30 words that have changed healthcare forever — or at least for this year

Day after day and week after week, many of the same tired phrases are used when discussing healthcare. Some say it's going through a period of unprecedented change while others phrase it as progressing through a significant transition, but no matter what words are used one thing is clear — healthcare is a complex industry that is always transforming.

From the backlash against HMOs in the 1990s to the controversy surrounding the Patient Protection and Affordable Care Act that still exists today, the number of debatable healthcare topics is limitless.

In an attempt to find a model that works for everyone, including providers, patients and payers, the healthcare industry has molded into different forms, reacted to industry outcry and taken progressive steps, only to leave some groups satisfied and others disappointed.

Due to the continual modifications, it's nearly impossible to know what healthcare will look like one, 10 or 20 years down the road. However, it is possible to identify the words that will influence healthcare this year and — who knows — maybe forever.

1. Accountable care organization
Created under the Patient Protection and Affordable Care Act, ACOs are meant to reward providers for improving quality of care while reducing healthcare costs. Although many of the intricacies of these organizations are still being ironed out, with more than 626 ACOs already formed and more created every week, the industry will likely see more ACOs in coming years.

2. Bankruptcy
Anything from administrative mismanagement to a natural disaster can send a hospital down the road to bankruptcy. With 11 hospitals filing for bankruptcy in 2013 and 16 hospitals filing in 2014, according to a report from Value Healthcare Services, bankruptcy is becoming a commonly used term in the healthcare industry.

3. Big data
Healthcare organizations are harnessing big data technology to give them a more complete picture of a patient, which can help improve care coordination and outcomes. With the focus on improving quality of care and cutting costs, big data is more relevant and useful in the healthcare industry than ever before.

4. Bundled payments
Used as a mechanism to reduce healthcare costs and transition from fee-for-service to value-based reimbursement, bundled payments have grown in popularity since provisions for them were included in the PPACA. A bundled payment includes a set price meant to cover every element of clinical care and support for a specific procedure or condition.

5. Cadillac tax
Scheduled to take effect in 2018, the PPACA's "Cadillac tax" is meant to reduce overall healthcare costs by encouraging employers to offer cost-effective health benefits. With the tax looming, many large employers are already scaling back the benefits they offer employees, causing the affected workers to be offered plans with higher deductibles and co-payments.

6. Collaboration
The success of value-based payment models and population health hinges on providers and payers working together more than ever before, and they are joining forces under new types of agreements every day. These types of agreements include value-based contracts between insurers and health systems, clinical affiliations between competing health systems for certain types of care and partnerships between hospitals and outside agencies to improve the social determinants of health.

7. Consolidation
Whether driven by a desire to increase bargaining power or to stay financially viable, there is rampant consolidation in the healthcare industry. Although there has been some friction between antitrust laws and consolidation under the PPACA, 2014 brought 95 hospital transactions, making it the third consecutive year in which at least 95 hospital transactions were announced. Of the 95 transactions between acute-care hospitals, 80 involved the acquisition of nonprofit organizations and 15 involved the acquisition of for-profits.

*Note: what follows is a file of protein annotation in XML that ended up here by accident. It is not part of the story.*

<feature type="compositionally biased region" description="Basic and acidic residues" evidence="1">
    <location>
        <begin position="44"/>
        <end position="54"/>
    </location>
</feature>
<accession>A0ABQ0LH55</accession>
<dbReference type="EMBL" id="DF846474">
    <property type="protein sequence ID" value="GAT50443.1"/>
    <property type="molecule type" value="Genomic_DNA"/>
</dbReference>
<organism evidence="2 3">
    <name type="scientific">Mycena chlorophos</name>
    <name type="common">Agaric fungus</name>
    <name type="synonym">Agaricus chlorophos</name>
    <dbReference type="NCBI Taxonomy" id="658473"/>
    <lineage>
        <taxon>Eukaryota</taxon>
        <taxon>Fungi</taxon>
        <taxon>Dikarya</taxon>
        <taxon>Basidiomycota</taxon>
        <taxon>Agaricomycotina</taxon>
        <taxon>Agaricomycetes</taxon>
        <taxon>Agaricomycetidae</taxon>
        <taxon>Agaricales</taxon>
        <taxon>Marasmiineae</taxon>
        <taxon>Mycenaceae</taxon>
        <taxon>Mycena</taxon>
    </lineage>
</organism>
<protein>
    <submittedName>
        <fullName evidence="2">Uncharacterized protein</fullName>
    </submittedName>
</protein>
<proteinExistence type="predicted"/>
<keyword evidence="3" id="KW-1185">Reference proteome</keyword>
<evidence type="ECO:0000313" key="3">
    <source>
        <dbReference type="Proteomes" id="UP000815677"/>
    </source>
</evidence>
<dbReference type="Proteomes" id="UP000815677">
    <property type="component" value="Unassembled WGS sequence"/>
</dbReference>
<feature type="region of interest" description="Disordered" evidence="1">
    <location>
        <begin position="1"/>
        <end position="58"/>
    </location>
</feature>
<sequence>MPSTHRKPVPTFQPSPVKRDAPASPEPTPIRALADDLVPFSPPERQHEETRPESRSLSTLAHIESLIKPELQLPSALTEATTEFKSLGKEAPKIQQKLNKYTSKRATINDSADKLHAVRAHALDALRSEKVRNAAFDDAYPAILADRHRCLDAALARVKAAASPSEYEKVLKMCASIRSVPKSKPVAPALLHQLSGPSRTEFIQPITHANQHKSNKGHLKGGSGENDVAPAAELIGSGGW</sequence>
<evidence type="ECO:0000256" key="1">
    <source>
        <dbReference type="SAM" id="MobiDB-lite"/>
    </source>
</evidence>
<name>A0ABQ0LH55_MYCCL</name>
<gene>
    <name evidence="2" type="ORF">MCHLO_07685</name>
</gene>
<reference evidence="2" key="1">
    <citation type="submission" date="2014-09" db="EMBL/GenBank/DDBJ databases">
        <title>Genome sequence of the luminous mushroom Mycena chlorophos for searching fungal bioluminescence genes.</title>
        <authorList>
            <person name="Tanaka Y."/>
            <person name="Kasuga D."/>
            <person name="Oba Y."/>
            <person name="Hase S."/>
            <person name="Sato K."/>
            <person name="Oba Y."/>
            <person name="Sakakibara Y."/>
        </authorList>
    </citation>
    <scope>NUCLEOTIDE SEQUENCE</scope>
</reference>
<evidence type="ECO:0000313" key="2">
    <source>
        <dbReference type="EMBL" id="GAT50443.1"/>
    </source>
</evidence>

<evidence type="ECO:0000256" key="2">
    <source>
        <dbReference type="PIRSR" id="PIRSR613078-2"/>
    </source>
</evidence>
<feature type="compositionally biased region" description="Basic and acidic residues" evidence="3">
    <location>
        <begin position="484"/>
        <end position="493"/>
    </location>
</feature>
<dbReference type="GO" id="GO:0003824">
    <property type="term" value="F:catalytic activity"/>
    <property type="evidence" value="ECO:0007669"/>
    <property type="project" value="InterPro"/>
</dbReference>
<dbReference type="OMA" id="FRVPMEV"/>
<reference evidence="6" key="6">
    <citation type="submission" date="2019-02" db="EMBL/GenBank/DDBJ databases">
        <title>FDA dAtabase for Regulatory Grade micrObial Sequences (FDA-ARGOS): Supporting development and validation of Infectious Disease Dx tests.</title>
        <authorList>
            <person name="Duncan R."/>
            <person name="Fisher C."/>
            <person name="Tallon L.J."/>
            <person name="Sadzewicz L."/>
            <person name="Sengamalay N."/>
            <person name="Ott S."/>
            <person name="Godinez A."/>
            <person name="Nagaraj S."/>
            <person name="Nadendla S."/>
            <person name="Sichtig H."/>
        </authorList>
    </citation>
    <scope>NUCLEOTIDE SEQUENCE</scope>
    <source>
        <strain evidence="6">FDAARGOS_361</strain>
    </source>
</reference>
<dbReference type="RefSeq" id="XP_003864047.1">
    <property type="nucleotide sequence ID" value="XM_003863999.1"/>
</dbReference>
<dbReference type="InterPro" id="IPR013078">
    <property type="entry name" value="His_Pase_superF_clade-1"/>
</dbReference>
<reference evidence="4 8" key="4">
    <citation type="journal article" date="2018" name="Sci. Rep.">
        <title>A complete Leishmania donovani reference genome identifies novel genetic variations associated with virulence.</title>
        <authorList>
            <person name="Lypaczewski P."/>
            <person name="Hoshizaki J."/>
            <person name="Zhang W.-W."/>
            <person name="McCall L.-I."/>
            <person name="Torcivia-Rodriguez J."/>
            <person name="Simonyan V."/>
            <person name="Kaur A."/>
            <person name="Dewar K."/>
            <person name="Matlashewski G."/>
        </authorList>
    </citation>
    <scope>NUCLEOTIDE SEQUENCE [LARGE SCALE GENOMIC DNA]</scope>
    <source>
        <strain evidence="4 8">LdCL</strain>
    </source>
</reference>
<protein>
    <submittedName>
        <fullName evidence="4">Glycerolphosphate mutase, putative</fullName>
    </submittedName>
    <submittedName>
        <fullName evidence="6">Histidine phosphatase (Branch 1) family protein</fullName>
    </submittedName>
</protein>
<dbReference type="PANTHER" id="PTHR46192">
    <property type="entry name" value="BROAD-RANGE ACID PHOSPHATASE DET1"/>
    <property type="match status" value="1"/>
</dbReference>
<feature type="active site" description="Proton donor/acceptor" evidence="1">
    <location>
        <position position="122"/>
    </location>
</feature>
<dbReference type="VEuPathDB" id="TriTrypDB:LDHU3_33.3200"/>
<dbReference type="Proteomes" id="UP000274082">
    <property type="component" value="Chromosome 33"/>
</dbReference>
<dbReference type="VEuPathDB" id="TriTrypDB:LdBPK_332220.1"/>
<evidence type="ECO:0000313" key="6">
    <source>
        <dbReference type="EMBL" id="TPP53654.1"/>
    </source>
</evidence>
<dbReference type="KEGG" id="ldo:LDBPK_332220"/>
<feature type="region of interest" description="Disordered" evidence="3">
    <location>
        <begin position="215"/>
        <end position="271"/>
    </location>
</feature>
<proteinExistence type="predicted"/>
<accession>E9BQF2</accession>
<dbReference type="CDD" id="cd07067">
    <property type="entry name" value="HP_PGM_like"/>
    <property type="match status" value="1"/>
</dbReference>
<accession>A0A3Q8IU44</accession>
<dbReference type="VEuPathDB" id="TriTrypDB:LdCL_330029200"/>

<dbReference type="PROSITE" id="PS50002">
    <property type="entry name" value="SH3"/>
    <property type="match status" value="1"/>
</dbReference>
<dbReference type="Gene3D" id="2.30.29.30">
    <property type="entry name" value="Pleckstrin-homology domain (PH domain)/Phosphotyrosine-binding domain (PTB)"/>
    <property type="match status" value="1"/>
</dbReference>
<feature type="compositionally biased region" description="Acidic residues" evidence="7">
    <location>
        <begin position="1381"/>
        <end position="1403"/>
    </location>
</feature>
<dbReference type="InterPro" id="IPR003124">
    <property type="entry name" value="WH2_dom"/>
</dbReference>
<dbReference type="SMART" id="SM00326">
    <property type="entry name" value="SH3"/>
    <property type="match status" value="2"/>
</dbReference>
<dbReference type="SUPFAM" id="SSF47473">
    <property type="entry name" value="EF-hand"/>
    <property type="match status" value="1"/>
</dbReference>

8. Consumerism
With the increasing popularity of high-deductible health plans and the availability of data about prices and outcomes, healthcare is increasingly becoming an industry in which consumers shop for care. As patients take on more responsibility for healthcare costs, the industry will likely become even more patient-centric.

9. Coordinated care
There are numerous participants involved in coordinated care — such as primary care physicians, specialists, post-acute care facilities, family members and the patient — and each is responsible for a different aspect of care delivery and health outcomes. In their efforts to provide coordinated care across the healthcare continuum, providers must identify and eliminate gaps in the episode of care, share information and reach out to patients to help improve health outcomes.

10. Culture
An organization's culture can affect everything from patient safety to employee engagement, from innovation to financial performance. There is a tremendous amount of buzz around culture in the healthcare industry, as it can cause employees to become invested in an organization's mission and propel it forward to reach its goals, or it can lead to setbacks for hospitals and health systems.

11. Data breach
The healthcare industry is being transformed through the increased use of technology. However, as more patient information is stored electronically, the threat of data breaches becomes greater. With this increasing threat, last year was even dubbed by some as the "year of the data breach." Across industries, the healthcare sector experienced the highest percentage of breaches in 2014, according to Identity Theft Resource. Of the 761 data breaches reported last year, 322 of them came from the healthcare industry. There have been several headline making healthcare data breaches in recent years, including a significant one earlier in 2015 that involved a cyberattack on Anthem.

12. Do-it-yourself
By allowing consumers to use technology to more effectively manage and track their own health, the do-it-yourself healthcare movement is growing in popularity as patients take on more responsibility for managing and paying for the care they receive. People can track their health independently or work with a healthcare professional to do so. Physicians are jumping on board as well, according to a 2015 PwC report on trends in the industry.

13. High deductible
The popularity of high-deducible health plans has increased significantly in recent years, with more than 20 percent of the insured population having these plans in 2014 compared to just 5 percent 10 years ago, according to a report from The Advisory Board Company. Five to 10 years ago, $500 to $1,000 would have been considered a high deductible, whereas about 81 percent of enrollees in these types of plans had deductibles of more than $2,500 in 2014. These plans are a concern for consumers as they become responsible for paying a greater percentage of their medical costs, and they're also causing concern among providers, as many patients cannot afford to pay their deductibles.

14. ICD-10